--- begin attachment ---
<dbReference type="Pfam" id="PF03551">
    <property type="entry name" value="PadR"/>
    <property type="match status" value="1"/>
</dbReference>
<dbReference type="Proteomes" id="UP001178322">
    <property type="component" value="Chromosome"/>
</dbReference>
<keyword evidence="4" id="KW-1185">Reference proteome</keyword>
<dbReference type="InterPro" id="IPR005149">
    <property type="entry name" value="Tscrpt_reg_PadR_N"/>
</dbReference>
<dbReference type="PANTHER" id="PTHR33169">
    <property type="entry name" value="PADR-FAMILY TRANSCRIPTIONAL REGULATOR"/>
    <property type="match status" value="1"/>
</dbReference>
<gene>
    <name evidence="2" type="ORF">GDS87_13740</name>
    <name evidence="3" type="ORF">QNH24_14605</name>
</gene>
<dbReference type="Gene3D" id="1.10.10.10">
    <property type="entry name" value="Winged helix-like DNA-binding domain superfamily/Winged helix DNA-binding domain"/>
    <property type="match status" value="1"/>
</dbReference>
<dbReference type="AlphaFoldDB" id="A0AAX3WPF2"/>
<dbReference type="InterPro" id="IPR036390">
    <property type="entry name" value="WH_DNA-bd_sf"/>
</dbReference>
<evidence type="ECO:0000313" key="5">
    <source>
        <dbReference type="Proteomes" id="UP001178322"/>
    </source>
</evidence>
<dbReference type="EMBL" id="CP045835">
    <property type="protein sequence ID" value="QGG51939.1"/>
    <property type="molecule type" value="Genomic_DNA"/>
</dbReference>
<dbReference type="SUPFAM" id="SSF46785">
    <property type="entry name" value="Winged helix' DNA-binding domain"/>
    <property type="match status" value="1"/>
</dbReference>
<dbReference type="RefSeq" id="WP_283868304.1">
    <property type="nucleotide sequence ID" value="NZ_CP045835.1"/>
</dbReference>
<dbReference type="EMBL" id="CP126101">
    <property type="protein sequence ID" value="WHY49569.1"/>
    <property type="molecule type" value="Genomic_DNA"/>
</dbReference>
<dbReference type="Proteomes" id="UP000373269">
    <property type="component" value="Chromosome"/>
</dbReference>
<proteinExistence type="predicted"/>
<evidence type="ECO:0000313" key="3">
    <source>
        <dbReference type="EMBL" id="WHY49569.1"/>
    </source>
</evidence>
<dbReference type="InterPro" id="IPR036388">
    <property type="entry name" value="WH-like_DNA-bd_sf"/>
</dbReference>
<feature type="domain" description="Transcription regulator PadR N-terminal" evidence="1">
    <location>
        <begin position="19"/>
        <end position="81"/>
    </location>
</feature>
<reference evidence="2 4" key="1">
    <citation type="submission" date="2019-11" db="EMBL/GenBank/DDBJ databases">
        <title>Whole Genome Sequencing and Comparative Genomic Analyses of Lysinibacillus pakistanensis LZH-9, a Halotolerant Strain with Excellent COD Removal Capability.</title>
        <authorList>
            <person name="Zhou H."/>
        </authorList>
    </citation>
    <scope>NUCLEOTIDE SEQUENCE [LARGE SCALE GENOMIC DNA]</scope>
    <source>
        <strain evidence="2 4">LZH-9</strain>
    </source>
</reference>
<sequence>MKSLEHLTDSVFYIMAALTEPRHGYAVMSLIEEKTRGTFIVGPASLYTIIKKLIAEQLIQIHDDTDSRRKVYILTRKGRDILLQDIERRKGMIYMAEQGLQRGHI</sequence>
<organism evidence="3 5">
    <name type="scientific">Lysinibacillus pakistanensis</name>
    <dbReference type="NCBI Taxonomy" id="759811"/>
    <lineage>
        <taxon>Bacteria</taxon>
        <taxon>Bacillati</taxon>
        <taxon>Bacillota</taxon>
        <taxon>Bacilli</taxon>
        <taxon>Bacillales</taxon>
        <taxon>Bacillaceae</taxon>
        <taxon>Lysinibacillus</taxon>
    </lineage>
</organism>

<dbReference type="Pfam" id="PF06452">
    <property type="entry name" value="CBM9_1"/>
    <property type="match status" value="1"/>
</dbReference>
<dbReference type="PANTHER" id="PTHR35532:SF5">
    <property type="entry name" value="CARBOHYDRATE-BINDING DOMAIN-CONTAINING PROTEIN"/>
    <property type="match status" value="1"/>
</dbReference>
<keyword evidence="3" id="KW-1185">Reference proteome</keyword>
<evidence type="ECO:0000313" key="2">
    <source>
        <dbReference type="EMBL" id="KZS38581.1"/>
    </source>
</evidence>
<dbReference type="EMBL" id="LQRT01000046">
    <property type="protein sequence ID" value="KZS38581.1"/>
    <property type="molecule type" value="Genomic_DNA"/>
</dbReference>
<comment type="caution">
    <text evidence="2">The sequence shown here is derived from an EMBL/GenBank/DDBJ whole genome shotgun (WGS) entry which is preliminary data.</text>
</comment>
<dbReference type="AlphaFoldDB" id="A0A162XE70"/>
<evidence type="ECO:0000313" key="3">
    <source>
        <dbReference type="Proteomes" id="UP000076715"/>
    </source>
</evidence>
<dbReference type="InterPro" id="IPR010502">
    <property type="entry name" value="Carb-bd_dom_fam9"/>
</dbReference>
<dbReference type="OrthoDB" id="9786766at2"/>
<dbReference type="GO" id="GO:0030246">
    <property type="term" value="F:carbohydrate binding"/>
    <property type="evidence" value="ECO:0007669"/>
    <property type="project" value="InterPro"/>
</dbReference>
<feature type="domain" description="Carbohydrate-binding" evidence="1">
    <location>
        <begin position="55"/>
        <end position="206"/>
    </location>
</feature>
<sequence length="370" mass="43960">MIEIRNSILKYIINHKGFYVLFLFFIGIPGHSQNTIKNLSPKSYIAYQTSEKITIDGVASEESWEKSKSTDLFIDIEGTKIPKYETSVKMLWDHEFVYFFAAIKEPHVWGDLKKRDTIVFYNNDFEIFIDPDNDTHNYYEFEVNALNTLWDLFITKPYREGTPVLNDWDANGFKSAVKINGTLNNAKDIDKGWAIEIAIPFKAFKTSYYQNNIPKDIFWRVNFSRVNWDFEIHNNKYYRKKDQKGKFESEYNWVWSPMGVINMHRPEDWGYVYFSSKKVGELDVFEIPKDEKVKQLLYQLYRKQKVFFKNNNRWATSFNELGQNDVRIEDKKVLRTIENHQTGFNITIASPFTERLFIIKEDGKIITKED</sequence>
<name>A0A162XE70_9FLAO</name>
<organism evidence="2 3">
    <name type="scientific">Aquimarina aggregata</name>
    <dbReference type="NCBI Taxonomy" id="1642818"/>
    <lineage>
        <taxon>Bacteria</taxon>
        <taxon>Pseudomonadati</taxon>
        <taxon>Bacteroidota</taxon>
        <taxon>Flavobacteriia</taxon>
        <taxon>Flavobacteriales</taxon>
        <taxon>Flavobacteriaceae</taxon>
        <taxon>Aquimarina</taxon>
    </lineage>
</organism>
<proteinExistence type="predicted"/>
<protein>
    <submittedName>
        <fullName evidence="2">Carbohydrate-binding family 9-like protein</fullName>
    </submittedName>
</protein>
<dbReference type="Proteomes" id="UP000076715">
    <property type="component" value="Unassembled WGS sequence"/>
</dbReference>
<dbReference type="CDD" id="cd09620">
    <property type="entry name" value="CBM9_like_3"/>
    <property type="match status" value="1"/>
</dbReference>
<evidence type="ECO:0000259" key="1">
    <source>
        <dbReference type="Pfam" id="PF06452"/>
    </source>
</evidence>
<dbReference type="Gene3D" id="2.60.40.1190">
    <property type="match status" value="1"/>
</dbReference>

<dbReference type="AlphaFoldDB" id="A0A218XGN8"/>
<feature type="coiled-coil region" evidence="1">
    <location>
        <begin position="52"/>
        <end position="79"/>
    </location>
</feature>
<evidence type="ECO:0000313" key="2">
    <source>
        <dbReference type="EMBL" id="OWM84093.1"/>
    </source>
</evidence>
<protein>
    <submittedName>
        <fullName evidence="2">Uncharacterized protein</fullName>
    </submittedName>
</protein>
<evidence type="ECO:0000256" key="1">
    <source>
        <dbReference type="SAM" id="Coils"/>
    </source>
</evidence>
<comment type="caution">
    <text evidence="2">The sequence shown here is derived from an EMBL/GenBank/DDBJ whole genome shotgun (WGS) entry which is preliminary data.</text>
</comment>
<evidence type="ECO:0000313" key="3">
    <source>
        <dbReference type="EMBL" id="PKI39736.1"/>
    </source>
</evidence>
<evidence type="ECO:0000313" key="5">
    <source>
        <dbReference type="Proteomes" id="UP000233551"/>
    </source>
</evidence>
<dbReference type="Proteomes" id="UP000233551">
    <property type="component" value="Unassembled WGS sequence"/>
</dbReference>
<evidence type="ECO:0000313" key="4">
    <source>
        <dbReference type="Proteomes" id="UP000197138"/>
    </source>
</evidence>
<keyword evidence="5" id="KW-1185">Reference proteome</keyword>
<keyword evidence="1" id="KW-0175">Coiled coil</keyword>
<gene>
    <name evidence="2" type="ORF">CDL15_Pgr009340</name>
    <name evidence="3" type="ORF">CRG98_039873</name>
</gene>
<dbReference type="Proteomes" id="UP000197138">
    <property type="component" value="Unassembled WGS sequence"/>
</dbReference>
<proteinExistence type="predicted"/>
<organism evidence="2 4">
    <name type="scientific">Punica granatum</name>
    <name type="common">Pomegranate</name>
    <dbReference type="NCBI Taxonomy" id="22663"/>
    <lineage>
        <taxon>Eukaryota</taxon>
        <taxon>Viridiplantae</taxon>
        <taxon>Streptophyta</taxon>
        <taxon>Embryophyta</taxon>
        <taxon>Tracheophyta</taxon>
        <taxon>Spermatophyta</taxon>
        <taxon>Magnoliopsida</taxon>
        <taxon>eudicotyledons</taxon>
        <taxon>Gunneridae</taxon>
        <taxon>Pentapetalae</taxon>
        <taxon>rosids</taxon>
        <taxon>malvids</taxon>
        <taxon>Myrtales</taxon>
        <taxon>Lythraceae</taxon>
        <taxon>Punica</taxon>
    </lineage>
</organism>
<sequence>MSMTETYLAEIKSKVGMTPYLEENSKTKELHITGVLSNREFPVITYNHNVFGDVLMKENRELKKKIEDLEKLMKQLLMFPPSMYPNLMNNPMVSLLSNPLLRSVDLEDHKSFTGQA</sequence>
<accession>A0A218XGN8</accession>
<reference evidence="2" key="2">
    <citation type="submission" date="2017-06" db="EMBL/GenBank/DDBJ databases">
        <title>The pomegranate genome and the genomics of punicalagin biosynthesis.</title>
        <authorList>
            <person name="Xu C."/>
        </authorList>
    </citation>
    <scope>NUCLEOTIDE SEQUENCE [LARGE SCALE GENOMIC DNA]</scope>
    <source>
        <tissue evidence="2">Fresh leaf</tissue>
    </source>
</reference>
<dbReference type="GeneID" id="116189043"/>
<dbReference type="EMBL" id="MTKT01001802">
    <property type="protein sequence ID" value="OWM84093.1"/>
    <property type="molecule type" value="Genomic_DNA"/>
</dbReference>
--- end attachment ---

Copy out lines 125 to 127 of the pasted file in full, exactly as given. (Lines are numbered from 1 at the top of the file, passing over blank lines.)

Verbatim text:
    <property type="evidence" value="ECO:0007669"/>
    <property type="project" value="InterPro"/>
</dbReference>